Job cuts and radio services axed at BBC World Service

The BBC has confirmed that 650 jobs at the World Service will go over the next three years, with 480 of them to be lost this year, as it tries to achieve a 16% budget cut. Many World Service radio broadcasts will be closed as audio services move to online and mobile.

Five language services will be axed and medium wave broadcasts to the UK and Europe will be shut down. Thiose transmitters currently have an audience of more than 30 million.

Five full language services will close – Albanian, Macedonian, Portuguese for Africa and Serbian languages; as well as the English for the Caribbean regional service. The BBC World Service will cease all radio programming, moving to online, mobile and television content and distribution – in the following languages: Azeri, Mandarin Chinese (Cantonese radio programming continues), Russian, Spanish for Cuba, Turkish, Vietnamese, and Ukrainian.


English language short wave and medium wave broadcasts to Russia and the Former Soviet Union are planned to end. By March 2014, short wave broadcasts of the English service could be reduced to two hours per day in Africa and Asia. Short wave broadcasts in all languages other than English are expected to end by March 2014 with the exception of a small number of “lifeline” services such as Burmese and Somali.

There will be a new schedule for World Service English language programming – a focus on four daily news titles (BBC Newshour, BBC World Today, BBC World Briefing, and BBC World Have Your Say); and a new morning programme for Africa.


The proposed cuts will save £46m by April 2014 when the stations transfer to being funded as part of the TV licence fee in the UK.

BBC Global News Director Peter Horrocks said: “This is a painful day for BBC World Service and the 180 million people around the world who rely on the BBC’s global news services every week. We are making cuts in services that we would rather not be making. But the scale of the cut in BBC World Service’s Grant-in-Aid funding is such that we couldn’t cope with this by efficiencies alone.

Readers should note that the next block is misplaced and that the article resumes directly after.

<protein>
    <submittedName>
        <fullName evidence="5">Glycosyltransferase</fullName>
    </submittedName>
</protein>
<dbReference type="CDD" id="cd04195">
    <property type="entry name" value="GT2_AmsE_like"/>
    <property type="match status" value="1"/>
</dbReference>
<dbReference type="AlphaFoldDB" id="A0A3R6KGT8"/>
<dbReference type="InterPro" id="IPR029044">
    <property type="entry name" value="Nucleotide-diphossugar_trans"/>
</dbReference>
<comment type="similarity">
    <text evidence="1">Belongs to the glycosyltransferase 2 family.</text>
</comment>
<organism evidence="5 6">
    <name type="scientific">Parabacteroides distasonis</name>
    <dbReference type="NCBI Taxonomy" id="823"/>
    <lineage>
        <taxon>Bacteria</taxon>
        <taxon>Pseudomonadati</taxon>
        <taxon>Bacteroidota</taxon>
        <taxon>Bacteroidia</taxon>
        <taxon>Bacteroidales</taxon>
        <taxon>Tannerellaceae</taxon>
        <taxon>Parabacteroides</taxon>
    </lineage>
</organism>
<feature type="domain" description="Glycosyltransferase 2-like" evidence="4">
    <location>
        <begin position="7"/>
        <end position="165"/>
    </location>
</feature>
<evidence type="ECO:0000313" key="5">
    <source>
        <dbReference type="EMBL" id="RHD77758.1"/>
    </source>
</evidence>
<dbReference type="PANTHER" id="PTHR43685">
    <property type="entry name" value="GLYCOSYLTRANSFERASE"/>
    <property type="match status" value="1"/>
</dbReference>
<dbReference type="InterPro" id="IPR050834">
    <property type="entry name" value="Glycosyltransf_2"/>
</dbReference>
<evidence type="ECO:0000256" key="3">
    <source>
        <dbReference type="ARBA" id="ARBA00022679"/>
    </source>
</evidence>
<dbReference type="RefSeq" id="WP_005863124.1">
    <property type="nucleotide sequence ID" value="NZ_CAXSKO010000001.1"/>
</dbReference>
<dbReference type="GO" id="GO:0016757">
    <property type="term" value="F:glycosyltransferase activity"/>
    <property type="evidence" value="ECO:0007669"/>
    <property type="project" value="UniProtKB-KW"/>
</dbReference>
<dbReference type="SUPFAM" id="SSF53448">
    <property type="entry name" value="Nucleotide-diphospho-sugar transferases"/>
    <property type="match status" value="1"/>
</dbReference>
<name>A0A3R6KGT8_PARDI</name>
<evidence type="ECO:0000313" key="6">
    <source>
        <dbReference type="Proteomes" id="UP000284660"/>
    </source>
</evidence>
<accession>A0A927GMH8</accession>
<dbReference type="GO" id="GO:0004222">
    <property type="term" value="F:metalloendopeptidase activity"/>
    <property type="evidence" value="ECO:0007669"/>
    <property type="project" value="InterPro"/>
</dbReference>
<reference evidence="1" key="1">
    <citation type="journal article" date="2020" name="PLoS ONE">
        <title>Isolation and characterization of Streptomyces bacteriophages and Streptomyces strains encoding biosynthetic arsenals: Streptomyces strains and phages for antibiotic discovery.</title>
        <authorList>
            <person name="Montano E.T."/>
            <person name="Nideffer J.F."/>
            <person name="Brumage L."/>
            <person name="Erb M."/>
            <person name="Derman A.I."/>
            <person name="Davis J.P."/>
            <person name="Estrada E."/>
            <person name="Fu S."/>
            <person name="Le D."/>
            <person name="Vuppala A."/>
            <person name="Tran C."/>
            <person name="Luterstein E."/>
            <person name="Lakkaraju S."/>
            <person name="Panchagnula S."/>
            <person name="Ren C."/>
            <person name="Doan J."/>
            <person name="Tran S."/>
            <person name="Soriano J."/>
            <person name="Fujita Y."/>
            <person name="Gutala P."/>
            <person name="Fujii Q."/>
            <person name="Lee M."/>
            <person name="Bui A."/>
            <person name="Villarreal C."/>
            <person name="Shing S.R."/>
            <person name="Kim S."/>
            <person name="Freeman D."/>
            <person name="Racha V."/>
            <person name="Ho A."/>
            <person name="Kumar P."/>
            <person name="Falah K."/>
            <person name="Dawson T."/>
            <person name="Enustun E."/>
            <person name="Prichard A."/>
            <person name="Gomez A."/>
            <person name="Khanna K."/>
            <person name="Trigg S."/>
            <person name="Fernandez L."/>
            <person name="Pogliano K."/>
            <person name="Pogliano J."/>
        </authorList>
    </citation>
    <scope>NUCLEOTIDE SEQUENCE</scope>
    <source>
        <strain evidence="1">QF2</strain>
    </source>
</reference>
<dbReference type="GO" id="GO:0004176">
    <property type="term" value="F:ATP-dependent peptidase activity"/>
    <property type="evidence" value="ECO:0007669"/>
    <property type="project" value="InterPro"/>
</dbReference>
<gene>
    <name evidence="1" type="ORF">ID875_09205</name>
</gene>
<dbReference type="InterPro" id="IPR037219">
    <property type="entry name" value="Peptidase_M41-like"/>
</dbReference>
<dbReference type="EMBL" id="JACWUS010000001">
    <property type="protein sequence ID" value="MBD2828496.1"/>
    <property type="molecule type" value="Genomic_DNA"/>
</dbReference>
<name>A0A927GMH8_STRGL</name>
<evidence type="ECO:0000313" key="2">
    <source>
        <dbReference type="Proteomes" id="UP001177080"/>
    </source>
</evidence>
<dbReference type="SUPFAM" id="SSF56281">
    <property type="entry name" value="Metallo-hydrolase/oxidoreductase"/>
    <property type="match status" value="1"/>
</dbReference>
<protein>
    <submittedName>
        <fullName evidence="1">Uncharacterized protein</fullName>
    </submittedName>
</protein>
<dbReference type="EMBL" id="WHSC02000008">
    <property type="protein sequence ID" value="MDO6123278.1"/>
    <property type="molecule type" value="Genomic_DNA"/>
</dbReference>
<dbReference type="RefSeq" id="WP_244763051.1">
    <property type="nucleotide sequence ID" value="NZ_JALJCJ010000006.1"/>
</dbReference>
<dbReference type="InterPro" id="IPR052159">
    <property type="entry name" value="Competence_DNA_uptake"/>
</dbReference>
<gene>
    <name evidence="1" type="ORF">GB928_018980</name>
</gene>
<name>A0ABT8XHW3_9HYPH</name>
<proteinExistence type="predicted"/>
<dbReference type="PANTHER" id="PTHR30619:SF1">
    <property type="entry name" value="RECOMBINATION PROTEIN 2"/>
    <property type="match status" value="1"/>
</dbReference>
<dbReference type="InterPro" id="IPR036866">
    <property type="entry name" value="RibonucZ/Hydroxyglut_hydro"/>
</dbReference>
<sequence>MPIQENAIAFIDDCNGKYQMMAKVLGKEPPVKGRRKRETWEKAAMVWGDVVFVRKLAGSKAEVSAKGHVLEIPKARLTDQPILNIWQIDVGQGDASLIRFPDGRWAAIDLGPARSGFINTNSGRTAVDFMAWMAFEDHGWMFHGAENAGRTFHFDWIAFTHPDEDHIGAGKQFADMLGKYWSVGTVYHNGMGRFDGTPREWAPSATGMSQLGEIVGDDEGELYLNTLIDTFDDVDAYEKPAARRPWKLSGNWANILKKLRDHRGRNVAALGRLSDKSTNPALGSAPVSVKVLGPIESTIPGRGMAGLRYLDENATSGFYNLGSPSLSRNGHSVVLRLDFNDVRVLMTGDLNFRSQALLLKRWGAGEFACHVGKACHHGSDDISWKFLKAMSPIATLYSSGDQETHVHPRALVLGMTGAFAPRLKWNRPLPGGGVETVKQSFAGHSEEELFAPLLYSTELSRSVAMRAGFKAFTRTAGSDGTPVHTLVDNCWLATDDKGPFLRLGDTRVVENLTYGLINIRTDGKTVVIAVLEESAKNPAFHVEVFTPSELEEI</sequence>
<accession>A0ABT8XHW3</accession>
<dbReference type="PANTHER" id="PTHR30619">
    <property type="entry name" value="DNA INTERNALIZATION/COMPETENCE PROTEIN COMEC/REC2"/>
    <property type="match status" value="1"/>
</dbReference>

“What won’t change is the BBC’s aim to continue to be the world’s best known and most trusted provider of high quality impartial and editorially independent international news. We will continue to bring the BBC’s expertise, perspectives and content to the largest worldwide audience, which will reflect well on Britain and its people.”

Additional savings will be made through the move from Bush House to Broadcasting House next year. Off-air functions at the service, such as finance, HR, strategy and marketing will face cuts averaging a third of current spend levels.

All the changes have been approved by the BBC Trust, the BBC Executive and, in relation to closure of services, The Secretary of State for Foreign and Commonwealth Affairs, William Hague, as he is required to do under the terms of the BBC’s agreement with the Foreign and Commonwealth Office.